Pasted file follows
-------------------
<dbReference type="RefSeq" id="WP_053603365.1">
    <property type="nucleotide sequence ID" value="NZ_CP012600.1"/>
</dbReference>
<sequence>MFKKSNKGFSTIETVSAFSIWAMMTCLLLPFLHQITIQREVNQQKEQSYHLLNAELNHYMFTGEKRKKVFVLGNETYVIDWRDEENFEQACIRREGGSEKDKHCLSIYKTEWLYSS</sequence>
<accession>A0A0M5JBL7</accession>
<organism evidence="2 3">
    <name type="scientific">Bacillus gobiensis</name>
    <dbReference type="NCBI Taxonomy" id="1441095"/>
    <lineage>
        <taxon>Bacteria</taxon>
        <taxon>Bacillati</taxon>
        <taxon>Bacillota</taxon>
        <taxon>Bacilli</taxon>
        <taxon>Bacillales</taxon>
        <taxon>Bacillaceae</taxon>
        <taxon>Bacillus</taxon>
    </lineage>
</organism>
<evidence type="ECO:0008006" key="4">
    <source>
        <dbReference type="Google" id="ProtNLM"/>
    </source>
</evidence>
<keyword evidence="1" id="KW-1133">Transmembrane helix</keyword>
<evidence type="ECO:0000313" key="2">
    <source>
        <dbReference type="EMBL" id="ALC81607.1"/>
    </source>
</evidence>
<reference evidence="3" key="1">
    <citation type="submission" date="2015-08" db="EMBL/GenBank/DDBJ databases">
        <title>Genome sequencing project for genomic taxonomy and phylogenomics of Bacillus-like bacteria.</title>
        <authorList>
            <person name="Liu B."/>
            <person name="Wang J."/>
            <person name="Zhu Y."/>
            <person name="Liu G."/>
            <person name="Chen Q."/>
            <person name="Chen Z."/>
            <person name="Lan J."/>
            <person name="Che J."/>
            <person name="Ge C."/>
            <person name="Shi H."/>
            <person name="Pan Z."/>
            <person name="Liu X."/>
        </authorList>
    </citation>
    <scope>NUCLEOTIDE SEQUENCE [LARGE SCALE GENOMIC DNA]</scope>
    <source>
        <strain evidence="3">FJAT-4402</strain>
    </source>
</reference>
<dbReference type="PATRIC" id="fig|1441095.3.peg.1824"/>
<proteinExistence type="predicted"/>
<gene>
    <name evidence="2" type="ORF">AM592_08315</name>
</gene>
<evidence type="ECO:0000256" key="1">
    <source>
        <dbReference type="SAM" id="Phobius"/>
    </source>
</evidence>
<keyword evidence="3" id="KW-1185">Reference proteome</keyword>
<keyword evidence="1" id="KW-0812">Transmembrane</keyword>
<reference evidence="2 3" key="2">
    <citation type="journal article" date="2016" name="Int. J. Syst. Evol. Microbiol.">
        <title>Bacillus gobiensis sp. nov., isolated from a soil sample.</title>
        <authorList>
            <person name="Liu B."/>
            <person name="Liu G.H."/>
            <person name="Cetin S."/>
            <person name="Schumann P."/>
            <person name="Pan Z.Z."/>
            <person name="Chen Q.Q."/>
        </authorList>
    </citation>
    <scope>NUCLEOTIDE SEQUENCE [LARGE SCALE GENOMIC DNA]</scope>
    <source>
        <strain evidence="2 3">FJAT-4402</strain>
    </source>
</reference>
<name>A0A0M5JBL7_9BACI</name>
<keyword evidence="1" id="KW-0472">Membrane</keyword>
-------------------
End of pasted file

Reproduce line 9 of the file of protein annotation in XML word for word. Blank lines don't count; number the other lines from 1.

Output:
    <lineage>